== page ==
Oct 13, 2010

Taking Lessons from Squirrels

We've been putting up a fair bit of food lately; getting things stocked up for the coming winter when a little taste of summer can come from a jar. We've been working through existing stocks of things and replenishing as needed, buying in bulk when possible, and generally staying ahead of things.

We went through ALL of our stored food Monday night and made a list of what we had.

The end result was staggering. Three hand-written pages of stuff, sorted by location, and covering all the food groups. We've quite a bit of venison from last fall that needs to get used up; stew and chili will be in the near future. Lots of rice. Lots of tomato products that MrsZ has put up from our farm share. Beans. Peas. Prepared stuff that we froze and tucked away for easy meals later on. Plenty of pasta. Tuna fish. Popcorn. Oil. Dry milk. Canned fruits and jams.

We could survive for quite some time without a trip to the store if we needed to, and that's a great feeling.

MrsZ has been making an effort to can more things lately, thereby saving our precious freezer space for the things that really don't can well (venison loin and steaks, bread products, and so forth). Tonight as I headed to work, she was just closing the pressure canner on seven quarts of stock. Good rich stuff, bits of chicken, lots of vegetables, some watermelon rind (seriously, this works - try it!)... there's probably another 7-10 quarts waiting to be canned, and I'll be making another 6-8 quarts from each of the chicken carcasses I roasted today.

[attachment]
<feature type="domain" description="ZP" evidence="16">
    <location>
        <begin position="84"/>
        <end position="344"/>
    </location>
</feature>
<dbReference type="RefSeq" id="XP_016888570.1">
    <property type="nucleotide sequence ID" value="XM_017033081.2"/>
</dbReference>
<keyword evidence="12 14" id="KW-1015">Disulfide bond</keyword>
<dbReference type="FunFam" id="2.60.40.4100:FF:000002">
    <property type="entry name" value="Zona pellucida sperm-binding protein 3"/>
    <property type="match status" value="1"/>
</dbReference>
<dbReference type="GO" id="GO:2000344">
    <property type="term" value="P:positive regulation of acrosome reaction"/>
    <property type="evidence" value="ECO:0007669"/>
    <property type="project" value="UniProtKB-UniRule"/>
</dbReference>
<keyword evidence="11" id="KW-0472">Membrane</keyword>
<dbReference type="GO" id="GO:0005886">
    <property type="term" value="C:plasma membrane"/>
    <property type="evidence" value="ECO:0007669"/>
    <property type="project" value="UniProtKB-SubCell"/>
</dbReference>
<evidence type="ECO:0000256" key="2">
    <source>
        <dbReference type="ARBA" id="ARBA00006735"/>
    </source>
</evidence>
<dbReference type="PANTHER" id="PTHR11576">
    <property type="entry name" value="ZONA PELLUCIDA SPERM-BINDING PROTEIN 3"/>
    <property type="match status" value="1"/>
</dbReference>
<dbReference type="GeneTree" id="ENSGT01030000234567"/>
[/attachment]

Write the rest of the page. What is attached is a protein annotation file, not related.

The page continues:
Good stock is magical stuff; it outstrips bouillon or store-bought stock by orders of magnitude, and can be tweaked to your own tastes if you really like. It adds depth to soups and makes casseroles into amazing dishes. And it's not hard to make. Just throw a bunch of whatever you have around - bones, wilty vegetables, onions, carrots, celery, freezer-burned meat, etc - into a big pot of water and let it simmer for a while. Separate the solids from the liquid and freeze (or can) the liquid. Voila, stock!

No comments: